Amendments to be effected in IT Act to provide relief with respect to MAT and carry forward of losses
The bidders for stressed companies will now have softer tax liabilities after Finance Minister Arun Jaitley clarified that the losses and depreciation of the companies under the Insolvency and Bankruptcy Code (IBC) 2016 can be carried forward to offset future profits. The losses can also be considered while calculating the minimum alternate tax (MAT), which is the tax on the operating profit, even if there is no net profit.
Rajesh Narain Gupta, managing partner, SNG & Partners, said, the Budget has offered some tax benefits to the bidders while acquiring stressed assets. “The losses and the depreciation of the company will also be allowed to be set off against the income of the company in the subsequent years so that the new managements are not squeezed out of finance. The MAT implication will be lower,” he said.
The clarification is significant specially in cases where there is a write-off, and the assets are acquired at a discount. The discount on the loans will not be considered as income of the company and taxed in the subsequent years when the company starts making profit. These discounts also need not be taken into account while calculating the MAT liability in the subsequent years.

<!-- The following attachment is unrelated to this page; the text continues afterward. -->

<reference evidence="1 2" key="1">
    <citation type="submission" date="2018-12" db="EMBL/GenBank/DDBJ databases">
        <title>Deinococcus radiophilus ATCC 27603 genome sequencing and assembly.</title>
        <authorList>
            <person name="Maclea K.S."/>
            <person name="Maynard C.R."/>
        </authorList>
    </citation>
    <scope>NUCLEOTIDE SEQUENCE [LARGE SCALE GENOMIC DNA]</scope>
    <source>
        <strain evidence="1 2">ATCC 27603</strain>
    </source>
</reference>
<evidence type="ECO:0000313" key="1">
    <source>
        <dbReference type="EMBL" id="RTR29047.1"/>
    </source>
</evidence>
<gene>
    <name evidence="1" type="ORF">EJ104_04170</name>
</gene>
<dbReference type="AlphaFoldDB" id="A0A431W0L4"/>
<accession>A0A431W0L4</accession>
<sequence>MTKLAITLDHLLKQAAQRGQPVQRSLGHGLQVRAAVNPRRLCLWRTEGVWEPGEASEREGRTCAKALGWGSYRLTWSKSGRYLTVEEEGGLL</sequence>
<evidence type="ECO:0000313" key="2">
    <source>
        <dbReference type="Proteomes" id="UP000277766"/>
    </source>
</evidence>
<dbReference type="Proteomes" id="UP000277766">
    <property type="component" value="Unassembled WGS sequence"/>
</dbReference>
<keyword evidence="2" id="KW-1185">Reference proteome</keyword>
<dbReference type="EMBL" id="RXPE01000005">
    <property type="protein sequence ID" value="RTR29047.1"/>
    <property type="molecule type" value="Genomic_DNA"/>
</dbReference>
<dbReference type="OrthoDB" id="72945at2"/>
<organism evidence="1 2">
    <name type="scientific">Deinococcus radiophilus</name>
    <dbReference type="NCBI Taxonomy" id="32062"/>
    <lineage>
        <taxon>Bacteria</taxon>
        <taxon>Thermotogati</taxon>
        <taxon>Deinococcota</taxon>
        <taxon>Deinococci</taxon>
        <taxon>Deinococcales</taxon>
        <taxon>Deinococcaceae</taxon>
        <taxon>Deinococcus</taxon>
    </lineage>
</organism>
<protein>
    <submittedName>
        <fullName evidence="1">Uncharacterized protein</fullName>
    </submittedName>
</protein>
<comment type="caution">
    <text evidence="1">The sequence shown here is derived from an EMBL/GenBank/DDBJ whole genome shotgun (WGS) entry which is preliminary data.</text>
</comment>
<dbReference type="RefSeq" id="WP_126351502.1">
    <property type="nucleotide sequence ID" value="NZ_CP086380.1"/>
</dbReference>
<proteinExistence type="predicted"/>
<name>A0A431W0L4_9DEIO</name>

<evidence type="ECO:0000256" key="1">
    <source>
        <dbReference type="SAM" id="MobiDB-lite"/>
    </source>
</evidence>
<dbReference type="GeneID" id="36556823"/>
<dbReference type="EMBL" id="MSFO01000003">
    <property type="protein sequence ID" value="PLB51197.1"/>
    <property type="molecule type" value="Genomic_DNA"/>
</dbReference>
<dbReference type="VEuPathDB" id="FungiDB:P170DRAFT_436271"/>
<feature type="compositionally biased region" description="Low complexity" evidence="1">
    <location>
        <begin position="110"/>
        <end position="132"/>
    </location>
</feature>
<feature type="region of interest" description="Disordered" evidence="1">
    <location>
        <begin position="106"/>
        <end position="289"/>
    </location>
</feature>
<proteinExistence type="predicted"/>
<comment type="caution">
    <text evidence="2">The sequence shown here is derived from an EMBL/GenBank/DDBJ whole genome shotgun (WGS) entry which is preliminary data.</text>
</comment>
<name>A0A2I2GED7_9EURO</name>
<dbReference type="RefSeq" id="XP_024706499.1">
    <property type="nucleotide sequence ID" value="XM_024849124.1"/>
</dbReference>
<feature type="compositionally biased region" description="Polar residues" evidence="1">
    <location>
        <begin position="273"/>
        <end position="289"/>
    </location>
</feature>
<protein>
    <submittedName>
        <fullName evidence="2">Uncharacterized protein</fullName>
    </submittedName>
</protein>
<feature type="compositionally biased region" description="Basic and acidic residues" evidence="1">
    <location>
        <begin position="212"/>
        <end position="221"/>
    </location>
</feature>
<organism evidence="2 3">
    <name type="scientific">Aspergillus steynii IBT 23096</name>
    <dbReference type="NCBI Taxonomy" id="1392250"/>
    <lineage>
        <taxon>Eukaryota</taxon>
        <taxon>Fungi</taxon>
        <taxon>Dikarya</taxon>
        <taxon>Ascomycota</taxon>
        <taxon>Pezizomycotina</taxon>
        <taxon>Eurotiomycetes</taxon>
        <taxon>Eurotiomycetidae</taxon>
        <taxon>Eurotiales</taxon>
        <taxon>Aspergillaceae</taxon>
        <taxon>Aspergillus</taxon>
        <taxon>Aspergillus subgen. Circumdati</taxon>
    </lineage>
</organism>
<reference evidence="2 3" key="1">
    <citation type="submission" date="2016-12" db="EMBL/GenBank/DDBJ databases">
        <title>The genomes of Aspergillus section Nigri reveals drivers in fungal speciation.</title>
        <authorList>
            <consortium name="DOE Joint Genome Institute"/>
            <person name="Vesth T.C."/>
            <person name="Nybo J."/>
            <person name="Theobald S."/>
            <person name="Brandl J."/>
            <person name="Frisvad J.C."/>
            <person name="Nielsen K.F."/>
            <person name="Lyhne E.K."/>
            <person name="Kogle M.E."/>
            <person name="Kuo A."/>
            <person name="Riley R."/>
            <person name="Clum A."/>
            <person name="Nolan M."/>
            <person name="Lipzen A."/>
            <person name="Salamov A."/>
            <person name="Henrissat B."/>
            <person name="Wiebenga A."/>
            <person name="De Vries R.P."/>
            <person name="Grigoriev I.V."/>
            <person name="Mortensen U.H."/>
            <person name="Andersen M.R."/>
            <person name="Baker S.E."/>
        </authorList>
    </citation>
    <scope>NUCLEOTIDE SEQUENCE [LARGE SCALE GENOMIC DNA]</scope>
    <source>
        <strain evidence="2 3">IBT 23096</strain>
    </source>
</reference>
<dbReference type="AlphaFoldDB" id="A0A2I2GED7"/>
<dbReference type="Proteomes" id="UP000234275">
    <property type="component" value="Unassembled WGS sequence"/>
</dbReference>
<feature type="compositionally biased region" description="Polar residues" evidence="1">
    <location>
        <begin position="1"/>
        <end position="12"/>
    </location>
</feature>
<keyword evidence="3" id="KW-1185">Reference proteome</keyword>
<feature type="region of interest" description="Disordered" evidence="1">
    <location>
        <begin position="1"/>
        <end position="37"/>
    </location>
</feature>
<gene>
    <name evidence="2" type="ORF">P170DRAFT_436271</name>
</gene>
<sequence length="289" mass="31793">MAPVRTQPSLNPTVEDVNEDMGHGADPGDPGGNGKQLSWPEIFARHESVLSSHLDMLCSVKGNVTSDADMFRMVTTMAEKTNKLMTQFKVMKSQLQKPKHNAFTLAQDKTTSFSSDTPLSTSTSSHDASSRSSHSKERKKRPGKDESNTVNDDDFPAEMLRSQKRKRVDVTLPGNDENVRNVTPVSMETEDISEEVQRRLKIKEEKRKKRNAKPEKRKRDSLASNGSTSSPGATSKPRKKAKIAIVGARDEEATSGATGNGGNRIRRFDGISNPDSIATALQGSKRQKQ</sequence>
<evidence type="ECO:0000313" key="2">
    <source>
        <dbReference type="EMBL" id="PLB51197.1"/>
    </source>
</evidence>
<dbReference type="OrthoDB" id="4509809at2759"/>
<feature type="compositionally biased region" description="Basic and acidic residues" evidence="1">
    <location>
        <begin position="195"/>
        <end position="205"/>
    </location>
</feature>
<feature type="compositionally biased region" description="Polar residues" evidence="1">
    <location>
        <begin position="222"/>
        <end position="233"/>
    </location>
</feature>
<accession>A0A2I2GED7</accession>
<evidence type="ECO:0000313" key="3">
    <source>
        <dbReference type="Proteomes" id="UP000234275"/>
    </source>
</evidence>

The current provisions do not allow companies to carry forward the losses or the depreciation if there is a change in management but under the IBC, as the companies are stressed, the benefit is given to encourage a larger bouquet of investors.
Manoj Singh, founding partner, Singh & Associates, said, “The Budget introduced three specific amendments under the Income Tax Act in the light of IBC. An amendment has also been made under Section 79, which allows companies to carry forward the losses and set it off against their profits when the company turns profitable if the change in management is more than 49%. Another major clarity is allowing the insolvency professional to check the returns of the company whose boards are suspended under the NCLT.”
The other tax exemption that banks are seeking from the Budget was on the equity share transfers. When management changes that happen outside the NCLT and the Reserve Bank of India (RBI) mandated resolution processes equity share transfers get taxed. That is when there is an equity transfer to the new management at a price lower than the fair value of the share or the market value, then the difference in the share price is taxable.
The government also proposes to amend the provisions in relation to benefit of carry forward and set-off of losses on change in beneficial owners of shares of companies under IBC, according to Sameer Gupta, financial services tax leader, EY India . “The valuation of the companies under IBC taking the debt obligations into consideration are low, hence, it is imperative for the government to clarify that the provisions relating to transfer or receipt of shares at fair market value. Also, under the resolution process, the creditors of these companies would accept a haircut resulting into write backs for the companies, clarification on such write backs not being taxable is vital for the entire process under IBC to work efficiently.”